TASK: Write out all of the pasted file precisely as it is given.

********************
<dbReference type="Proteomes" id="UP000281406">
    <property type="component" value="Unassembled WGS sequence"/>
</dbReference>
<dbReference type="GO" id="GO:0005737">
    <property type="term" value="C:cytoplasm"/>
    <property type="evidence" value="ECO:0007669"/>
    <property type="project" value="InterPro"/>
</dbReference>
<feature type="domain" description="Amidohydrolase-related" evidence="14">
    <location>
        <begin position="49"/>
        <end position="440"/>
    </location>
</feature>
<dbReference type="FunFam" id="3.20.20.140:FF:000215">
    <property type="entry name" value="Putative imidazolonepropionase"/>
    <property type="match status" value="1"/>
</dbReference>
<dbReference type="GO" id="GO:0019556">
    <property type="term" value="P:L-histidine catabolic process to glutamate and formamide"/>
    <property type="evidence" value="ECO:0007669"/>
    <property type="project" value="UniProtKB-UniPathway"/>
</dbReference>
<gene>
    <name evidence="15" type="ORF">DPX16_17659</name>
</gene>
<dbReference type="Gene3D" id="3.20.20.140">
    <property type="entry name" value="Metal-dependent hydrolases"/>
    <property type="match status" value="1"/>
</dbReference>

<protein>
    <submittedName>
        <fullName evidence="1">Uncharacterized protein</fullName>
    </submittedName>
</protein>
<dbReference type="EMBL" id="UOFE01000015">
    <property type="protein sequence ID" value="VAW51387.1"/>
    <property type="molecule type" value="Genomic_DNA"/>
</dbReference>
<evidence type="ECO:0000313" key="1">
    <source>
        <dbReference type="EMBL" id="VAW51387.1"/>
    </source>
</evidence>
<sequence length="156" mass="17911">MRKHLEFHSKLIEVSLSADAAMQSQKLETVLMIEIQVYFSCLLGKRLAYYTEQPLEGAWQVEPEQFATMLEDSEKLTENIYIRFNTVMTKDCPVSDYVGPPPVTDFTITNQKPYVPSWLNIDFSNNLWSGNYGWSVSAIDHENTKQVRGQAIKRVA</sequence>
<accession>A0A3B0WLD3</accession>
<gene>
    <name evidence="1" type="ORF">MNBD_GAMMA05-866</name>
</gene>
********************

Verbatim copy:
<dbReference type="Proteomes" id="UP000281406">
    <property type="component" value="Unassembled WGS sequence"/>
</dbReference>
<dbReference type="GO" id="GO:0005737">
    <property type="term" value="C:cytoplasm"/>
    <property type="evidence" value="ECO:0007669"/>
    <property type="project" value="InterPro"/>
</dbReference>
<feature type="domain" description="Amidohydrolase-related" evidence="14">
    <location>
        <begin position="49"/>
        <end position="440"/>
    </location>
</feature>
<dbReference type="FunFam" id="3.20.20.140:FF:000215">
    <property type="entry name" value="Putative imidazolonepropionase"/>
    <property type="match status" value="1"/>
</dbReference>
<dbReference type="GO" id="GO:0019556">
    <property type="term" value="P:L-histidine catabolic process to glutamate and formamide"/>
    <property type="evidence" value="ECO:0007669"/>
    <property type="project" value="UniProtKB-UniPathway"/>
</dbReference>
<gene>
    <name evidence="15" type="ORF">DPX16_17659</name>
</gene>
<dbReference type="Gene3D" id="3.20.20.140">
    <property type="entry name" value="Metal-dependent hydrolases"/>
    <property type="match status" value="1"/>
</dbReference>

<protein>
    <submittedName>
        <fullName evidence="1">Uncharacterized protein</fullName>
    </submittedName>
</protein>
<dbReference type="EMBL" id="UOFE01000015">
    <property type="protein sequence ID" value="VAW51387.1"/>
    <property type="molecule type" value="Genomic_DNA"/>
</dbReference>
<evidence type="ECO:0000313" key="1">
    <source>
        <dbReference type="EMBL" id="VAW51387.1"/>
    </source>
</evidence>
<sequence length="156" mass="17911">MRKHLEFHSKLIEVSLSADAAMQSQKLETVLMIEIQVYFSCLLGKRLAYYTEQPLEGAWQVEPEQFATMLEDSEKLTENIYIRFNTVMTKDCPVSDYVGPPPVTDFTITNQKPYVPSWLNIDFSNNLWSGNYGWSVSAIDHENTKQVRGQAIKRVA</sequence>
<accession>A0A3B0WLD3</accession>
<gene>
    <name evidence="1" type="ORF">MNBD_GAMMA05-866</name>
</gene>